Understanding Volunteer Motivation

Working as a nonprofit,  a passionate force of volunteers and partners form the backbone of your efforts. Volunteers donate their time and energy doing the groundwork that moves a cause forward. Showing appreciation isn’t just gracious, it’s essential for maintaining a healthy organization and reaching its goals.

Small gestures like personal thank you notes or throwing a big banquet can be great for morale and personal recognition but these gestures ring hollow if not backed by an understanding of what moves your volunteers. Making an effort to recognize your volunteers, not just as a workforce but as individuals who believe in your cause and want to see their efforts making an impact.

Understanding Volunteer Motivations in Your Nonprofit

If donors are the lifeblood of an organization, your volunteers are the organs keeping it all working and you are maximizing your goal when you invest in your volunteers. However, there’s a big difference between what motivates a volunteer and what motivates an employee working for a company. For many volunteers, the work they choose to do is key to their identity in a much more personal way.

Volunteers are driven by internal personal beliefs or reasons related to your organization’s mission and many of them want to know how their efforts are making an impact. These people aren’t a workforce whose services you are paying for, they’re partners who share your mission and are willing to give their time to see that mission fulfilled. 

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Karl spends 10 hours a week volunteering at the local animal shelter because he loves the animals and wants to make sure they’re cared for. Meanwhile, Jane spends her weekends serving food to the homeless with her church group due to her faith in performing charity for the needy. Karl’s love for animals and Jane’s faith drive them both to volunteer, not out of a desire for compensation but to see a broader goal achieved. Of course, volunteers might have secondary motivations. Karl might want experience with animals as a future vet and Jane wants leadership experience for her own nonprofit. Volunteers each have their own reasons for volunteering but everyone likes to see their work making a difference and that difference being recognized.

Validating Volunteers With Volunteer Award Pins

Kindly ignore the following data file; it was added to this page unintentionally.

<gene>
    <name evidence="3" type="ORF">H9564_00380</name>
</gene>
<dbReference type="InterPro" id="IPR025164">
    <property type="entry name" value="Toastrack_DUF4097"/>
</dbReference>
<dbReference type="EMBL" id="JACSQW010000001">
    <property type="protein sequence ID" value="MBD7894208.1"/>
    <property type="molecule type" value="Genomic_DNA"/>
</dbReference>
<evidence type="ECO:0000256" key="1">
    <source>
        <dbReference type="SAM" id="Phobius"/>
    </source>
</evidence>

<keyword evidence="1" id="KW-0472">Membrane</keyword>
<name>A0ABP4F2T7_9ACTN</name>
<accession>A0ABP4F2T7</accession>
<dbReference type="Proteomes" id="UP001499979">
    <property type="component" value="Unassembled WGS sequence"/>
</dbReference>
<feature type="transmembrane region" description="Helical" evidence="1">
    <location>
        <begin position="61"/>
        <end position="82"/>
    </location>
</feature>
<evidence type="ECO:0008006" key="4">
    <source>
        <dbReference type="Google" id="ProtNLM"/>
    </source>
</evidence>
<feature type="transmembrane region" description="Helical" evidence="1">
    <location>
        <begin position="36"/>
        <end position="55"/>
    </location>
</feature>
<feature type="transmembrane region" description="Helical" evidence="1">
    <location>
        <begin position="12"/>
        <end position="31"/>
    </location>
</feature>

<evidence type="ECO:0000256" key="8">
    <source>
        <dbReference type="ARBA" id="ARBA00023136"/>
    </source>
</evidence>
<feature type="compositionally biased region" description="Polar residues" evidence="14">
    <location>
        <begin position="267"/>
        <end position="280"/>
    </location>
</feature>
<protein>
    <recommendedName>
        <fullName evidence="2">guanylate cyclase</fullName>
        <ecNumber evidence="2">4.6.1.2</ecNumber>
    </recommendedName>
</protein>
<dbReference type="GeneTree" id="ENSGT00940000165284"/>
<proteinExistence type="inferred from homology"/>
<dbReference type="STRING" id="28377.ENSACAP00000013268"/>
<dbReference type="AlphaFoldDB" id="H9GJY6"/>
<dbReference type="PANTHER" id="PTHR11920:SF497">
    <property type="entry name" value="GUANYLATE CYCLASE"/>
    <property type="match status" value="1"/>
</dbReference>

Award pins have been used for years to recognize the efforts of outstanding employees and volunteers in their organizations or businesses. Bearing the symbols of an organization or business, they’re not just an accessory, they’re a means for people to highlight their involvement with an organization and the impact of their work. They might be one of many items used as physical awards but they’re a more distinguished item than shirt or mug, awarded for success.

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Unfortunately, some organizations hand award pins away like cheap tokens rather than actual recognition. Simply giving an award or thanking employees isn’t enough. Your awards need to be linked to accomplishments and backed by demonstrated progress showing the impact volunteers are making with your organization. Remember, volunteers need to be recognized for their involvement not simply as a workforce but as partners helping bring a mission to fruition. Design custom award pins directly highlighting specific accomplishments, goals achieved or a major difference made for your organization’s mission.

Results-Based Awards

One mistake many organizations make when awarding custom pins is choosing to recognize factors like time spent or tasks performed instead of a volunteer’s impact made. After volunteering hours each week, both Karl and Jane know they’ve given their time and skills to an organization. What they want to know is how their efforts have paid off.

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An award pin given to Karl for his involvement in a major animal rescue operation becomes a mark of personal pride. An award pin recognizing Jane’s involvement helping people after a natural disaster reflects gratitude and pride in her good works. You want your pins to reflect specific achievement as part of an organization, not merely broad involvement. Awards are meant to recognize outstanding actions after all and it goes a long way to highlight how far you’ve come together.

 

Wrapping Up

At the end of the day, remember that your volunteer workforce isn’t some amorphous mass of labor. They represent a group of individuals who believe in your cause and should be treated as such. Your award pins need to recognize the individual impact of a volunteer and celebrate the results of their contributions. If you’re looking to begin using custom award pins in your organization, follow the advice we’ve outlined here and send us a message to learn more! Our team at All About pins has over 10 years of experience working on custom pins of every stripe and are happy to lend our advice and expertise to help honor your volunteers.